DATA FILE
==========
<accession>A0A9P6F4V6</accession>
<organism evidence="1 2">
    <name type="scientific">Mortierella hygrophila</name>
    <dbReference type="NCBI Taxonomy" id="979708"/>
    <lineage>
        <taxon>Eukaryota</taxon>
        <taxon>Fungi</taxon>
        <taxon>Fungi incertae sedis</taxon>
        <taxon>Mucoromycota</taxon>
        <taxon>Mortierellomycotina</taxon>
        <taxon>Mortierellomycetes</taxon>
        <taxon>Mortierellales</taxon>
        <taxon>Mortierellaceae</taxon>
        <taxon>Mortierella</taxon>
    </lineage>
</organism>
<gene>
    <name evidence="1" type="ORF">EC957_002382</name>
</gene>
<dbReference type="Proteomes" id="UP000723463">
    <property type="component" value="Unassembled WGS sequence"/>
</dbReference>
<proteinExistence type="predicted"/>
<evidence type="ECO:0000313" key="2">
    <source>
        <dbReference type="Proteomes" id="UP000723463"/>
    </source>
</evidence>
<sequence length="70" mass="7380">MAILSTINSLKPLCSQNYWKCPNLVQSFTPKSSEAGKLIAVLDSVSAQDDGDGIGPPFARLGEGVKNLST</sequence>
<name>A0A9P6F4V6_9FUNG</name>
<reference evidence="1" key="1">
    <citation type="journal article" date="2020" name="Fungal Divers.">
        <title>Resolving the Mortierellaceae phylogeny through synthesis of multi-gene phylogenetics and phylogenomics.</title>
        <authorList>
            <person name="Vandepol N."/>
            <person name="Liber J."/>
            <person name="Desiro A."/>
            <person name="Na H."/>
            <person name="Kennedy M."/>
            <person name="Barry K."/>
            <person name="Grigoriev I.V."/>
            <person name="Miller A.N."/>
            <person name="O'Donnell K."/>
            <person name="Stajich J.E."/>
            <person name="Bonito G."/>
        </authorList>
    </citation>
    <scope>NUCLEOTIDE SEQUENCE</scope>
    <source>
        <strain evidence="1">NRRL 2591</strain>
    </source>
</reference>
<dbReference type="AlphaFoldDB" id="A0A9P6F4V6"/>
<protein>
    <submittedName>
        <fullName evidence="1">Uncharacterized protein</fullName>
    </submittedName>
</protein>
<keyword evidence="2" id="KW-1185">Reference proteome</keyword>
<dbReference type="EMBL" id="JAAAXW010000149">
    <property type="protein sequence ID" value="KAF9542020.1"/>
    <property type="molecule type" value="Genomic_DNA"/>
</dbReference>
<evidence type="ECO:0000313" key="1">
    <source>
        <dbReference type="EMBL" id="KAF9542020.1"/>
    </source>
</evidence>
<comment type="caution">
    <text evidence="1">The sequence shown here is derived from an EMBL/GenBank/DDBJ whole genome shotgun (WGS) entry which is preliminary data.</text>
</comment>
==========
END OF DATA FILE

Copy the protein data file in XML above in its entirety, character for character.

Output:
<accession>A0A9P6F4V6</accession>
<organism evidence="1 2">
    <name type="scientific">Mortierella hygrophila</name>
    <dbReference type="NCBI Taxonomy" id="979708"/>
    <lineage>
        <taxon>Eukaryota</taxon>
        <taxon>Fungi</taxon>
        <taxon>Fungi incertae sedis</taxon>
        <taxon>Mucoromycota</taxon>
        <taxon>Mortierellomycotina</taxon>
        <taxon>Mortierellomycetes</taxon>
        <taxon>Mortierellales</taxon>
        <taxon>Mortierellaceae</taxon>
        <taxon>Mortierella</taxon>
    </lineage>
</organism>
<gene>
    <name evidence="1" type="ORF">EC957_002382</name>
</gene>
<dbReference type="Proteomes" id="UP000723463">
    <property type="component" value="Unassembled WGS sequence"/>
</dbReference>
<proteinExistence type="predicted"/>
<evidence type="ECO:0000313" key="2">
    <source>
        <dbReference type="Proteomes" id="UP000723463"/>
    </source>
</evidence>
<sequence length="70" mass="7380">MAILSTINSLKPLCSQNYWKCPNLVQSFTPKSSEAGKLIAVLDSVSAQDDGDGIGPPFARLGEGVKNLST</sequence>
<name>A0A9P6F4V6_9FUNG</name>
<reference evidence="1" key="1">
    <citation type="journal article" date="2020" name="Fungal Divers.">
        <title>Resolving the Mortierellaceae phylogeny through synthesis of multi-gene phylogenetics and phylogenomics.</title>
        <authorList>
            <person name="Vandepol N."/>
            <person name="Liber J."/>
            <person name="Desiro A."/>
            <person name="Na H."/>
            <person name="Kennedy M."/>
            <person name="Barry K."/>
            <person name="Grigoriev I.V."/>
            <person name="Miller A.N."/>
            <person name="O'Donnell K."/>
            <person name="Stajich J.E."/>
            <person name="Bonito G."/>
        </authorList>
    </citation>
    <scope>NUCLEOTIDE SEQUENCE</scope>
    <source>
        <strain evidence="1">NRRL 2591</strain>
    </source>
</reference>
<dbReference type="AlphaFoldDB" id="A0A9P6F4V6"/>
<protein>
    <submittedName>
        <fullName evidence="1">Uncharacterized protein</fullName>
    </submittedName>
</protein>
<keyword evidence="2" id="KW-1185">Reference proteome</keyword>
<dbReference type="EMBL" id="JAAAXW010000149">
    <property type="protein sequence ID" value="KAF9542020.1"/>
    <property type="molecule type" value="Genomic_DNA"/>
</dbReference>
<evidence type="ECO:0000313" key="1">
    <source>
        <dbReference type="EMBL" id="KAF9542020.1"/>
    </source>
</evidence>
<comment type="caution">
    <text evidence="1">The sequence shown here is derived from an EMBL/GenBank/DDBJ whole genome shotgun (WGS) entry which is preliminary data.</text>
</comment>